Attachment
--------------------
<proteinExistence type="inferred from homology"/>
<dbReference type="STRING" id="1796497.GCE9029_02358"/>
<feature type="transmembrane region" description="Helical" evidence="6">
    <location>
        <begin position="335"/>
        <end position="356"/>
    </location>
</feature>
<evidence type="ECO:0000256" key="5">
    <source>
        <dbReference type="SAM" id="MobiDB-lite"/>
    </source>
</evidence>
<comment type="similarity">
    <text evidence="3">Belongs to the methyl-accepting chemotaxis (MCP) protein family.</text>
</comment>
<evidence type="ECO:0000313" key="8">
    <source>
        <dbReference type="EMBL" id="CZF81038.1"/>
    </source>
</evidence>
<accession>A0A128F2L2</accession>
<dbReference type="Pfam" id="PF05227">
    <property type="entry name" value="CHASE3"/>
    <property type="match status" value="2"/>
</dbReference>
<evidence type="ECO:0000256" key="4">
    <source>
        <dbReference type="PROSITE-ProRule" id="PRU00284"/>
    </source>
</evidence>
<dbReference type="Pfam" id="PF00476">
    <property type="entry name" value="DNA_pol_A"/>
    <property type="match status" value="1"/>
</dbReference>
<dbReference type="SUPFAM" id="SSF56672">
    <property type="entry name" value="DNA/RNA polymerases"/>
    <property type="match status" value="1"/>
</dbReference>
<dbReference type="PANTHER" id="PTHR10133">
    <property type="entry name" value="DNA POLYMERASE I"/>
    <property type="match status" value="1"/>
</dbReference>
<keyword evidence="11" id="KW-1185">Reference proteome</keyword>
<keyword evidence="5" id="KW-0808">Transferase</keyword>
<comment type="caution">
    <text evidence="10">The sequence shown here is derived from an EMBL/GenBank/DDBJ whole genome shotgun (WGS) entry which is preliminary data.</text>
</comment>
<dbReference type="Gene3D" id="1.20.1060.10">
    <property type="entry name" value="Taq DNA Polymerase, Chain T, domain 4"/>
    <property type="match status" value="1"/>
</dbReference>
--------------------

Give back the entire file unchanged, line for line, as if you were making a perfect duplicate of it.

<proteinExistence type="inferred from homology"/>
<dbReference type="STRING" id="1796497.GCE9029_02358"/>
<feature type="transmembrane region" description="Helical" evidence="6">
    <location>
        <begin position="335"/>
        <end position="356"/>
    </location>
</feature>
<evidence type="ECO:0000256" key="5">
    <source>
        <dbReference type="SAM" id="MobiDB-lite"/>
    </source>
</evidence>
<comment type="similarity">
    <text evidence="3">Belongs to the methyl-accepting chemotaxis (MCP) protein family.</text>
</comment>
<evidence type="ECO:0000313" key="8">
    <source>
        <dbReference type="EMBL" id="CZF81038.1"/>
    </source>
</evidence>
<accession>A0A128F2L2</accession>
<dbReference type="Pfam" id="PF05227">
    <property type="entry name" value="CHASE3"/>
    <property type="match status" value="2"/>
</dbReference>
<evidence type="ECO:0000256" key="4">
    <source>
        <dbReference type="PROSITE-ProRule" id="PRU00284"/>
    </source>
</evidence>
<dbReference type="Pfam" id="PF00476">
    <property type="entry name" value="DNA_pol_A"/>
    <property type="match status" value="1"/>
</dbReference>
<dbReference type="SUPFAM" id="SSF56672">
    <property type="entry name" value="DNA/RNA polymerases"/>
    <property type="match status" value="1"/>
</dbReference>
<dbReference type="PANTHER" id="PTHR10133">
    <property type="entry name" value="DNA POLYMERASE I"/>
    <property type="match status" value="1"/>
</dbReference>
<keyword evidence="11" id="KW-1185">Reference proteome</keyword>
<keyword evidence="5" id="KW-0808">Transferase</keyword>
<comment type="caution">
    <text evidence="10">The sequence shown here is derived from an EMBL/GenBank/DDBJ whole genome shotgun (WGS) entry which is preliminary data.</text>
</comment>
<dbReference type="Gene3D" id="1.20.1060.10">
    <property type="entry name" value="Taq DNA Polymerase, Chain T, domain 4"/>
    <property type="match status" value="1"/>
</dbReference>